If the governments of the largest GHG emitting nations had the vision and the mandate of the low-lying Indian Ocean nation, The Maldives, we’d be already be aiming towards a different world.
The Maldives President, Mohamed Nasheed, announced a plan for that country to become carbon neutral within a decade. If the rest of us followed that example, we’d be aiming for a world in which CO2 levels at the end of this century would stabilize near 350 ppm, rather than still be rising past the 900 ppm mark as they would under “Business As Usual” or the 730 ppm-mark as they are expected to if governments aren’t able to offer more than the current proposals under discussion around the planet. (see our previous post on these proposals).
In an interview with the BBC Nasheed said, “We understand more than perhaps anyone what would happen to us if we didn’t do anything about it or if the rest of the world doesn’t find the imagination to confront this problem.”
Nasheed hopes his country’s plans will serve as a blueprint for the rest of the world.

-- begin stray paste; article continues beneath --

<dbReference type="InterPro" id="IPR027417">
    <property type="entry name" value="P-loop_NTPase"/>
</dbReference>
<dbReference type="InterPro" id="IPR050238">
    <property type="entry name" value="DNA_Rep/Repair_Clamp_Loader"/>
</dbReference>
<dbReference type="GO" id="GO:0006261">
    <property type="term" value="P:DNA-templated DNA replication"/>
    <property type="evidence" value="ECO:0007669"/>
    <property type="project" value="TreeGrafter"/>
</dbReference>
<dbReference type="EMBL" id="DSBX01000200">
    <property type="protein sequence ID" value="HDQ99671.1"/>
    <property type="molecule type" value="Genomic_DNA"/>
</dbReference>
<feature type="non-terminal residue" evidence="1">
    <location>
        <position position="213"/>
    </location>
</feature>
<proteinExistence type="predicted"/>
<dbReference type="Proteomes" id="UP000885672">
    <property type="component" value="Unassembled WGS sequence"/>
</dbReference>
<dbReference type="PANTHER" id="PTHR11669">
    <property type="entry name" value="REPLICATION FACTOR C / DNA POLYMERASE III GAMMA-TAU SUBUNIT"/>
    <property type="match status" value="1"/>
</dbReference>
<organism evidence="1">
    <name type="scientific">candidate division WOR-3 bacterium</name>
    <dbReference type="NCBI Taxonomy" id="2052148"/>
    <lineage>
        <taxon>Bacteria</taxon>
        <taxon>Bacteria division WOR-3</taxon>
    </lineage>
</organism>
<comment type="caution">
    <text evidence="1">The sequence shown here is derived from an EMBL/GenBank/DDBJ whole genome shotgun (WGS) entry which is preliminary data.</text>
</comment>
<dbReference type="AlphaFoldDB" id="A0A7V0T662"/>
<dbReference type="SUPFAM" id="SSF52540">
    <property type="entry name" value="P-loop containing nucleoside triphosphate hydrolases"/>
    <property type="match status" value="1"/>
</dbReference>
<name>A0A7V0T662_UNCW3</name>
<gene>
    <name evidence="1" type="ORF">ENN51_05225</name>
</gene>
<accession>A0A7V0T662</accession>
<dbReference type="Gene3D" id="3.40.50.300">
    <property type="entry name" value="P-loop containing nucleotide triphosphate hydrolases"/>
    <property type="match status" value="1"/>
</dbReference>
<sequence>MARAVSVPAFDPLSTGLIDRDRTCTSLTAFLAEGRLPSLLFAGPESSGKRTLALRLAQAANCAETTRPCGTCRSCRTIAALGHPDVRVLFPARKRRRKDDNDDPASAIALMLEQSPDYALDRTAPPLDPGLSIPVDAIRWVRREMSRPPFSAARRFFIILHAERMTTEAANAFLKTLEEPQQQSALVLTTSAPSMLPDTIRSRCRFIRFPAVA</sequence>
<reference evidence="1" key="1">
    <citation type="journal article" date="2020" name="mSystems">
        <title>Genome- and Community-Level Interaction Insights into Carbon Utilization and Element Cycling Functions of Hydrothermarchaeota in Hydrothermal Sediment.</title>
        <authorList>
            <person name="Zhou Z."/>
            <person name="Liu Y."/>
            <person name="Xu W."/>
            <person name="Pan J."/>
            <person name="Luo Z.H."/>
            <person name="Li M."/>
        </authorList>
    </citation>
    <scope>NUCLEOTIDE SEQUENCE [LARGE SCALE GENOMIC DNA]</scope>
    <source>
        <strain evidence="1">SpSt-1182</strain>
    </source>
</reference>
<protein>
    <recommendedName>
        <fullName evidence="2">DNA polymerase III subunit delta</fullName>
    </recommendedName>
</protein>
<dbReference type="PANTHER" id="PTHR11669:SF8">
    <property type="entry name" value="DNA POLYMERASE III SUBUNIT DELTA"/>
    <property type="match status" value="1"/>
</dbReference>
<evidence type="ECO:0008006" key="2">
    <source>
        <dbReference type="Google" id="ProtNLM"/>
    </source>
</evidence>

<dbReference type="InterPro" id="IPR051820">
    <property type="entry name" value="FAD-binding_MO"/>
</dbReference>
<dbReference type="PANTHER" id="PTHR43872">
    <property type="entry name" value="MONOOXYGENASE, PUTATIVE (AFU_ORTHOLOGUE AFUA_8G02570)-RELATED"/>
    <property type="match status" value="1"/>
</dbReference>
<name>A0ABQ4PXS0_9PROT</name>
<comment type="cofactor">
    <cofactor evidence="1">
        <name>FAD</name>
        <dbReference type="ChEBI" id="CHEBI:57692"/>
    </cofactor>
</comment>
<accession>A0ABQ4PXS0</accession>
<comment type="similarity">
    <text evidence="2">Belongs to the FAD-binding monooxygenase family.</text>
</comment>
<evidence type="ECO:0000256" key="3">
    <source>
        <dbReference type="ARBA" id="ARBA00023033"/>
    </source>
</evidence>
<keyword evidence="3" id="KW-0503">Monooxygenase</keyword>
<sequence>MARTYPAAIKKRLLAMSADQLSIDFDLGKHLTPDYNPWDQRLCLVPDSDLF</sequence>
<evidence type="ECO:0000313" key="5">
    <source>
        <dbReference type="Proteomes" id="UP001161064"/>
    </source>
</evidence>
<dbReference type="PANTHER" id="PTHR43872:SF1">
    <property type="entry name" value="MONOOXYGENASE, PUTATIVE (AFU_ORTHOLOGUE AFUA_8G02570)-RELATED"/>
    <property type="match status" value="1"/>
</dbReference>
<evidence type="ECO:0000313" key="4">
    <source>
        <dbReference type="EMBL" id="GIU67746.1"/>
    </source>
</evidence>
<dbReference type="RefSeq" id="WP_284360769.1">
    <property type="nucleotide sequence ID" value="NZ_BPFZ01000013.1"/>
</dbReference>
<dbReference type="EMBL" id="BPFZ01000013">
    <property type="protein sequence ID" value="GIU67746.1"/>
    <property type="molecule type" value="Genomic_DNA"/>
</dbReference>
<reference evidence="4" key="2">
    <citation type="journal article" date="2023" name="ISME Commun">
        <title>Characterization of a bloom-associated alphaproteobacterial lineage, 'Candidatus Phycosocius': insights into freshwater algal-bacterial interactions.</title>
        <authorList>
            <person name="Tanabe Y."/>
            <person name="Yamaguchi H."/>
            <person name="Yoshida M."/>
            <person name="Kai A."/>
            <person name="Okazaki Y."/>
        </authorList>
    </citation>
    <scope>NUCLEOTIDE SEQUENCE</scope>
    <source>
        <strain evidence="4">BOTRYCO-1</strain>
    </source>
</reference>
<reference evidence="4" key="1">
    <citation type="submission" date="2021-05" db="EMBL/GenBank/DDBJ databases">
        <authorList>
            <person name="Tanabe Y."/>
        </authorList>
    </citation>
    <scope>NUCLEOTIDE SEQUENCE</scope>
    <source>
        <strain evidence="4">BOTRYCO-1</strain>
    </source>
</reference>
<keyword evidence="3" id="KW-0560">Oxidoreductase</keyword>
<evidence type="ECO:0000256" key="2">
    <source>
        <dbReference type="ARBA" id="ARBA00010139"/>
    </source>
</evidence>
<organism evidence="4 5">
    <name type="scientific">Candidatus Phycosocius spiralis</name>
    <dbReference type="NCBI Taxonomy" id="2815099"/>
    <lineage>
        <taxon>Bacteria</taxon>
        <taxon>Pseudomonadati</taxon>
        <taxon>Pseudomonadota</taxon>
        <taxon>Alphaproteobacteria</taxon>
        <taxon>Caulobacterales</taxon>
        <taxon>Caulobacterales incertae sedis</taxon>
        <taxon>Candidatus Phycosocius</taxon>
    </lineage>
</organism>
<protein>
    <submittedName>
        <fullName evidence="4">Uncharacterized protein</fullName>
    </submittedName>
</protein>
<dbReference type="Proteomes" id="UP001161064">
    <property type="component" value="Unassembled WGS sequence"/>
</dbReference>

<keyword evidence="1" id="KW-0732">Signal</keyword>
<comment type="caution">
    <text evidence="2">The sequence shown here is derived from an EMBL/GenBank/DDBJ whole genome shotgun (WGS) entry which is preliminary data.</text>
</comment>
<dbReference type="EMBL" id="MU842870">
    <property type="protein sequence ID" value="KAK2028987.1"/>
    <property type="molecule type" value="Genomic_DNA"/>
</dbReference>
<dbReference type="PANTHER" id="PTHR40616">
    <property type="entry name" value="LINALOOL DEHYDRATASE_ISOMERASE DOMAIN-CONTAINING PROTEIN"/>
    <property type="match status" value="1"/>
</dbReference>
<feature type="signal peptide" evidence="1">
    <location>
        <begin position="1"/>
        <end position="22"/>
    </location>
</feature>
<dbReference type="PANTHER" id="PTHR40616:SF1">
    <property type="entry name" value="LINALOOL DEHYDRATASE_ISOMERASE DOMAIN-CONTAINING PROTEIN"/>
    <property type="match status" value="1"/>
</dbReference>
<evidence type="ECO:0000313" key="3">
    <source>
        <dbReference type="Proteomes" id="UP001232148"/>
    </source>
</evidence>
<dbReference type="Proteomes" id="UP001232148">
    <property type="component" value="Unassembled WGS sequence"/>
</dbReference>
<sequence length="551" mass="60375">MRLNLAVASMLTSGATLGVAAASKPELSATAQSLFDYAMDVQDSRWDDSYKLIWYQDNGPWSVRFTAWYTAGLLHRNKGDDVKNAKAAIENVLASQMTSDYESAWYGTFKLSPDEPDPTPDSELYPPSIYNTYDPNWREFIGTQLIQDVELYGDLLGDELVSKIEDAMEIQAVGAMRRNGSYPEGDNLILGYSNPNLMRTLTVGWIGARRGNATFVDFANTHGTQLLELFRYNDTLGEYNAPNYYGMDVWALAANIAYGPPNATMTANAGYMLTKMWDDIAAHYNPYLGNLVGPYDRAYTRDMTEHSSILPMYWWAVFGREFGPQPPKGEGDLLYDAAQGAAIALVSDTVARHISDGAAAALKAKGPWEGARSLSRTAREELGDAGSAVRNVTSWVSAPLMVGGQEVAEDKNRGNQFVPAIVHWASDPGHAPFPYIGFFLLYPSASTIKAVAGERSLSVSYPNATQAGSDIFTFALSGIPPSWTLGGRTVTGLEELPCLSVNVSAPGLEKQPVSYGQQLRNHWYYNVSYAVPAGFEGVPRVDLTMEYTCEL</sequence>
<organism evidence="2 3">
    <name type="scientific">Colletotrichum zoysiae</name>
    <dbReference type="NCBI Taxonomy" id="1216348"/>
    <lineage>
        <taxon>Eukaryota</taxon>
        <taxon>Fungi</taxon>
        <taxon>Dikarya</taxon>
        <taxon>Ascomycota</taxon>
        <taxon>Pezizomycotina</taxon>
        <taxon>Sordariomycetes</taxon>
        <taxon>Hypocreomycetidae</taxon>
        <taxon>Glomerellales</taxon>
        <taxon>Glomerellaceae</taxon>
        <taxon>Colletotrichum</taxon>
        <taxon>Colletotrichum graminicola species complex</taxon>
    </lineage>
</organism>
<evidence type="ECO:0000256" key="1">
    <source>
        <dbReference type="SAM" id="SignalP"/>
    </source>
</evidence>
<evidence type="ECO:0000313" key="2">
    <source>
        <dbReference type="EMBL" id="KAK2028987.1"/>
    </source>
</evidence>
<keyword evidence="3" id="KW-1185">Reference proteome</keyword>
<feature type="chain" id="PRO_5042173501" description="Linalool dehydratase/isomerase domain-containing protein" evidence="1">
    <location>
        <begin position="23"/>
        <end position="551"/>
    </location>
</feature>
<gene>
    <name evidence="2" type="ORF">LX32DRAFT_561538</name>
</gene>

What if that happened? What if we left it to the islands states and the young people of the planet to negotiate the deal in Copenhagen and the goal of the Maldives became the goal of the whole planet? What would the implications be?
As a thought experiment, that’s easy to ask. The figure below uses C-ROADS to compare CO2 levels as the end of the century under three scenarios: ”
- Business As Usual” – the IPCC’s A1FI scenario
- “Current Proposals” — those under discussion in various governments around the world as described in our white paper
- “All Follow Maldives” — a worldwide program as ambitious as that of this tiny nation
The results don’t prove we could accomplish this speed of decarbonization, and they don’t show that the Maldives could either.
What they do show is that, were the whole world to set its sights on this level of ambition, we’d be aiming where we need to aim if our goal is a world with a climate something like the one to which we are accustomed.
For a nation at sea level there is, of course, no other place to aim. And, on this interconnected interdependent planet, the goals of the most vulnerable, sooner or later, will become the goals of all of us.